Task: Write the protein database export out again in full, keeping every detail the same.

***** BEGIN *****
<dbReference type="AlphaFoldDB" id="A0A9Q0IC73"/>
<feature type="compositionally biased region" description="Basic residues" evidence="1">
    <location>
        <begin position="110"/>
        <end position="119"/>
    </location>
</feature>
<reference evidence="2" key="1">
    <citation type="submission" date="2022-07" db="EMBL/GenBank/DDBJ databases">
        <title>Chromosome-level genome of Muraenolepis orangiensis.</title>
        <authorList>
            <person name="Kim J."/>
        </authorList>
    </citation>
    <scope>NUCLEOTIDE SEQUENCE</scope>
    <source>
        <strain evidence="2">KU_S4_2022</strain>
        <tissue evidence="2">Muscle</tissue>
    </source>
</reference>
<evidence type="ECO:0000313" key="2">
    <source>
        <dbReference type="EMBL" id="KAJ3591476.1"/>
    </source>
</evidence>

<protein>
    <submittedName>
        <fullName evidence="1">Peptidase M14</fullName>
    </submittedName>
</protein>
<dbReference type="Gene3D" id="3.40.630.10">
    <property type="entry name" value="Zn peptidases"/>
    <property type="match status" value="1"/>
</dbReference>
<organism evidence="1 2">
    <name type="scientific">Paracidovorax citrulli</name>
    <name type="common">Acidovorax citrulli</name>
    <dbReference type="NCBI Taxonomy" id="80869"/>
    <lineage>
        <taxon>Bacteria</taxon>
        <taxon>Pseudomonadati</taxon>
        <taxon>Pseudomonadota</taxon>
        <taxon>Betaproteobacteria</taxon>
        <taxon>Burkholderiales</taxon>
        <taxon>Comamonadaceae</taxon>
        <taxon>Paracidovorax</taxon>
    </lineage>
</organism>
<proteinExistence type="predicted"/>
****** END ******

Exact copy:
<dbReference type="AlphaFoldDB" id="A0A9Q0IC73"/>
<feature type="compositionally biased region" description="Basic residues" evidence="1">
    <location>
        <begin position="110"/>
        <end position="119"/>
    </location>
</feature>
<reference evidence="2" key="1">
    <citation type="submission" date="2022-07" db="EMBL/GenBank/DDBJ databases">
        <title>Chromosome-level genome of Muraenolepis orangiensis.</title>
        <authorList>
            <person name="Kim J."/>
        </authorList>
    </citation>
    <scope>NUCLEOTIDE SEQUENCE</scope>
    <source>
        <strain evidence="2">KU_S4_2022</strain>
        <tissue evidence="2">Muscle</tissue>
    </source>
</reference>
<evidence type="ECO:0000313" key="2">
    <source>
        <dbReference type="EMBL" id="KAJ3591476.1"/>
    </source>
</evidence>

<protein>
    <submittedName>
        <fullName evidence="1">Peptidase M14</fullName>
    </submittedName>
</protein>
<dbReference type="Gene3D" id="3.40.630.10">
    <property type="entry name" value="Zn peptidases"/>
    <property type="match status" value="1"/>
</dbReference>
<organism evidence="1 2">
    <name type="scientific">Paracidovorax citrulli</name>
    <name type="common">Acidovorax citrulli</name>
    <dbReference type="NCBI Taxonomy" id="80869"/>
    <lineage>
        <taxon>Bacteria</taxon>
        <taxon>Pseudomonadati</taxon>
        <taxon>Pseudomonadota</taxon>
        <taxon>Betaproteobacteria</taxon>
        <taxon>Burkholderiales</taxon>
        <taxon>Comamonadaceae</taxon>
        <taxon>Paracidovorax</taxon>
    </lineage>
</organism>
<proteinExistence type="predicted"/>